Another instance of stereotyping is when William meets his cab driver, Fekadu. After seeing a large scar down his neck, William immediately judges him to be “A black man with a violent history…” (Alexie, 75-80). This falls under the young African-American male stereotype that suggests all young black males are involved in crime, violence, gangs, et cetera. “…William thought and immediately reprimanded himself for racially profiling the driver…” (Alexie, 75-80). William realizes he had judged the cab driver and regretted it right away, which is the contradiction because he still made the judgment.
During the ride, William and the cab driver start making conversation and both find they have a few similarities. They discuss their races and the judgments people make about them. William says, “’People usually think I’m longhaired Mexican’” (Alexie, 105-110). Fekadu responds, “’People think I’m black American. They always want to hip-hop rap to me. ‘Are you East Coast or West Coast?’ they ask me, and I tell them I am Ivory Coast’” (Alexie, 105-110). This also falls under the young black male stereotype. Since William is a victim of discrimination at airports because people also mistake him for being a terrorist, he wants to know if Fekadu has experienced the same thing.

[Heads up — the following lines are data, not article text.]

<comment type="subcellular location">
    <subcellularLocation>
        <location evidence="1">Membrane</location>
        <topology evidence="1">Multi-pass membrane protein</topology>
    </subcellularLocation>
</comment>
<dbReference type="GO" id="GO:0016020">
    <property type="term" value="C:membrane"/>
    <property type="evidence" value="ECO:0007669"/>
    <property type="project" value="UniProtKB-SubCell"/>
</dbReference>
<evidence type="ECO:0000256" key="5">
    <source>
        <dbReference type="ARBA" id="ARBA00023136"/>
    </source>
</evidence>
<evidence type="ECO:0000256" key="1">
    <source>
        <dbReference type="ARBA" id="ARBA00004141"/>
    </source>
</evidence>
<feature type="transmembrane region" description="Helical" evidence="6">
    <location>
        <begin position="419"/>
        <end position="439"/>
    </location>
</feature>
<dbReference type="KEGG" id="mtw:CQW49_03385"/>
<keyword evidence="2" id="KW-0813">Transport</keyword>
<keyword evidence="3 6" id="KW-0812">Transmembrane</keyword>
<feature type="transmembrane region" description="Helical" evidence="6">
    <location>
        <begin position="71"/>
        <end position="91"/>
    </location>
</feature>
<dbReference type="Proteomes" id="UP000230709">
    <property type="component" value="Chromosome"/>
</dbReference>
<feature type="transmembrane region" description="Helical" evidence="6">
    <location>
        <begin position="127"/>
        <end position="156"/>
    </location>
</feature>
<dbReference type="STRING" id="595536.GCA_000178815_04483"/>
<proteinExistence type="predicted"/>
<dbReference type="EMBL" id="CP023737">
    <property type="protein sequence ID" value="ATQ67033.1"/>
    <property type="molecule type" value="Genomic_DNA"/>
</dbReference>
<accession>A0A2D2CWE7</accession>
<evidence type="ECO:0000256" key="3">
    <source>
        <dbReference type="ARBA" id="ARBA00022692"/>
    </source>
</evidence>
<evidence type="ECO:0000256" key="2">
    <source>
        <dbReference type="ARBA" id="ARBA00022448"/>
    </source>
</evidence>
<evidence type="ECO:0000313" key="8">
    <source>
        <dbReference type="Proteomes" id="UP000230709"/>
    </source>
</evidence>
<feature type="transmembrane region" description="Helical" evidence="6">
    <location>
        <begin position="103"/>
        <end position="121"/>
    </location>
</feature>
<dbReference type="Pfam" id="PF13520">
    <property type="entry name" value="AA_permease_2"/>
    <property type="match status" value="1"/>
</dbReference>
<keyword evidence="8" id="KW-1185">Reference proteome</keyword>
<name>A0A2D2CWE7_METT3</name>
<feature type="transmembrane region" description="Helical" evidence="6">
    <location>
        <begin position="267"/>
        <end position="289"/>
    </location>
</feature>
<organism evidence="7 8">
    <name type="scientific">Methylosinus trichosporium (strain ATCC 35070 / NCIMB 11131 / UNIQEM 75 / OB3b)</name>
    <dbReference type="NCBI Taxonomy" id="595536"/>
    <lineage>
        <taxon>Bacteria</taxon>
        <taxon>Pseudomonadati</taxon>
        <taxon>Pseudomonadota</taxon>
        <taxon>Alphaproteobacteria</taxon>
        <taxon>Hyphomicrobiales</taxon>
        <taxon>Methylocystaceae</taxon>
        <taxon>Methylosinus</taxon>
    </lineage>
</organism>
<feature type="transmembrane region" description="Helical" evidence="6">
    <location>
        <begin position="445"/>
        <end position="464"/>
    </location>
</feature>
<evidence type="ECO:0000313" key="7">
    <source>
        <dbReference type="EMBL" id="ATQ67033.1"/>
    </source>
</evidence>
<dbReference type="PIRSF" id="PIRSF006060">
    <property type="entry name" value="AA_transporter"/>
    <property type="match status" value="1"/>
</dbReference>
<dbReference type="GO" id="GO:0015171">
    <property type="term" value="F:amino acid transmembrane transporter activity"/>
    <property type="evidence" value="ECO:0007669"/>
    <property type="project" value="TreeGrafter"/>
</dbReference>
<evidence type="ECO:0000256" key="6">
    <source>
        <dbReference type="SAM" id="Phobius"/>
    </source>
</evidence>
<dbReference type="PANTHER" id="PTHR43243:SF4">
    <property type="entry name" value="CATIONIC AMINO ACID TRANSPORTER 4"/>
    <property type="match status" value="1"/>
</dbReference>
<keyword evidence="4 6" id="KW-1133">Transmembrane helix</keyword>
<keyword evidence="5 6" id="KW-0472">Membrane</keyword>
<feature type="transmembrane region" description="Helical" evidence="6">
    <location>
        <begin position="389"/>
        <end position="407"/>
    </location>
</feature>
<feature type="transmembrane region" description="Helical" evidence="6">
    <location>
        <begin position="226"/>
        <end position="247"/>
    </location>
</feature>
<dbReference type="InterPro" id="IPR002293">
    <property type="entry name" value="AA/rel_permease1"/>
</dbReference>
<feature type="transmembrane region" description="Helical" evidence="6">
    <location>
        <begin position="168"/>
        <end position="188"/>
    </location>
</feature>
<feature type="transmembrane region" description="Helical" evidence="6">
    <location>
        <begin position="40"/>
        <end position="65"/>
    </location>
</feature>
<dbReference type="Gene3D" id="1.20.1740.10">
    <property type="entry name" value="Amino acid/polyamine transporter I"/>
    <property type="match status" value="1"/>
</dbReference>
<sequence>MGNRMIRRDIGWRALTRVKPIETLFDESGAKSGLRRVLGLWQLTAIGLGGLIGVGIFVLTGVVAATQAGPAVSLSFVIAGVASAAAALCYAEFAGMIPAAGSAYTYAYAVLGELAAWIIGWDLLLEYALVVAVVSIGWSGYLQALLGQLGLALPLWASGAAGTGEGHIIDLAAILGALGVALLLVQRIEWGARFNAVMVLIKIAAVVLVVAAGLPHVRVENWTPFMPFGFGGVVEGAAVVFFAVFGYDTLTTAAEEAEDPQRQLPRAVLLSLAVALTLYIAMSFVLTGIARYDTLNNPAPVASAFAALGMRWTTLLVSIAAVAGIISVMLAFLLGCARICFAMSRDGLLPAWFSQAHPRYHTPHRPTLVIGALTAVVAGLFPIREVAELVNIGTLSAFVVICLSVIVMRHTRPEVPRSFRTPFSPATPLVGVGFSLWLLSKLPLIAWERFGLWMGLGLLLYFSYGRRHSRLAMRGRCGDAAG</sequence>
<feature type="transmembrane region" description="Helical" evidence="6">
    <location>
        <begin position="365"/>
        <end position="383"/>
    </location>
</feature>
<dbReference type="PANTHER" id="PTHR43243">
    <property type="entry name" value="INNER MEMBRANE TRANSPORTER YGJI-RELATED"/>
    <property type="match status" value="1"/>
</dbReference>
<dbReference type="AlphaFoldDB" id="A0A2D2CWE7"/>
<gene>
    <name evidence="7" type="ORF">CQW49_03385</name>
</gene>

Fekadu responds with yet another black American stereotype saying, “’Because people think I’m black, they don’t see me as a terrorist, only as a crackhead addict on welfare’” (Alexie, 110-115). Then William tells a story about how soon after September 11th, someone drove by yelling, “Go back to your own country!” The ironic thing about that, which is also another contradiction, is that William is Native American. So, being the witty guy that he is, he yelled “You first!” The two men found it hilarious and the narrator describes them as, “Two dark men laughing at dark jokes” (Alexie, 115-120). So, after reading and rereading the short story “Flight Patterns” by Sherman Alexie, an obvious theme in the story is stereotypes.
There were a number of stereotypes and images described by the author, one of them being a Native American image. The narrator says, “Maybe William should have worn beaded vests when he traveled. Maybe he should have brought a hand drum and sang ‘Way, ya, way, ya, hey.’ Maybe he should have thrown casino chips into the crowd” (Alexie, 55-60). The author describes these stereotypes to the reader to create the Native American image portrayed in America.
The meaning behind this image is suggesting that all Native Americans own casinos and dress and act a certain way which William, the protagonist, clearly shows is not true. From writing this paper, I hope the reader has a better understanding and is more aware of the actions and judgments made everywhere around them. Stereotypes, in my opinion, are something that will never go away, however there are better ways to deal with them and approach them. It is evident in the story “Flight Patterns” by Sherman Alexie that William and Fekadu are victims of stereotypes in a negative way.
These examples, as well as the ones in the sources discussed, should give the reader an insight on what it is like to be stereotyped in this point of view, regardless of what race they may be, and to help them understand and be more aware of the judgments constantly made in our American culture. Especially because William is a perfect example of how we rarely ever notice when we are making these judgments and assumptions on others.